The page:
I thought small dogs lived longer than large dogs, then I stumbled on this answer about heart beats and longevity.

In the following table:

enter image description here

Large dogs are said to live longer than small dogs. Which is contrary to some beliefs, like in this article.

So who is right?

  • 2
    Note that the weight listed for "large dogs" is 8kg (17.6 lbs), which most people would still call small, or medium at best. The only major breed that is regularly 2kg ("small") is Chihuahua, I believe.
    – Is Begot
    Jan 15, 2015 at 19:28
  • yeah as geobits points out, this is a really bad chart were dogs are concerned, because anything bigger then a corgi seems to be considered a large dog here, so depending on what other people view to be small vs large its hard to tell by this. though i believe dogs like golden retrievers, labs, German shepherds all have around a 15-17 year life expectancy.
    – Himarm
    Jan 15, 2015 at 19:32
  • 3
    It's not much better for horses. 1200kg is far more than the average horse's weight. Even large draft horses very seldomly top 1000kg.
    – Is Begot
    Jan 15, 2015 at 19:48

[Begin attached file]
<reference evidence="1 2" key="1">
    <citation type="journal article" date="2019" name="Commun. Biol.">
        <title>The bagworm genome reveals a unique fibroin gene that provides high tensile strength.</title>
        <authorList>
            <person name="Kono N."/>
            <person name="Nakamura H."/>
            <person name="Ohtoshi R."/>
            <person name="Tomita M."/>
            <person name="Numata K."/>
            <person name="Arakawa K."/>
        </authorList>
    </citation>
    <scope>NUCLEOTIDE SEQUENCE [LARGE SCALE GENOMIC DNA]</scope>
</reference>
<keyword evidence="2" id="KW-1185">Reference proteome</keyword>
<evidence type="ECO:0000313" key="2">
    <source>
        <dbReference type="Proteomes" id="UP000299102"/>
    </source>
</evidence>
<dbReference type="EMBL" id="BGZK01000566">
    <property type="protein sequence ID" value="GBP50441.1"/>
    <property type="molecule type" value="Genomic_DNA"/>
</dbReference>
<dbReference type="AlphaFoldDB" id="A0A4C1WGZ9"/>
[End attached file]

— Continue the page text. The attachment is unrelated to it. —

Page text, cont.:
• The heart rate for a large whale looks too high.
    – ChrisW
    Jan 15, 2015 at 21:08
  • Same goes for humans. They use 90kg as the average weight, but this seems unlikely in most of the world...
    – Bakuriu
    Jan 16, 2015 at 7:06

1 Answer 1


Yes, small dog breeds tend to live longer than larger breeds.

smaller dogs had longer lifespans.

A negative correlation was observed between height and longevity (r = −0.603, p < 0.05), and between weight and longevity (r = −0.679, p < 0.05). Weight was the significant predictor of life span (p < 0.001), revealing that breeds smaller by weight generally live longer than heavier breeds.

In most animal taxa, longevity increases with body size across species, as predicted by the oxidative stress theory of aging. In contrast, in within-species comparisons of mammals and especially domestic dogs (e.g. Patronek et al., '97; Michell, '99; Egenvall et al., 2000; Speakman et al., 2003), longevity decreases with body size.

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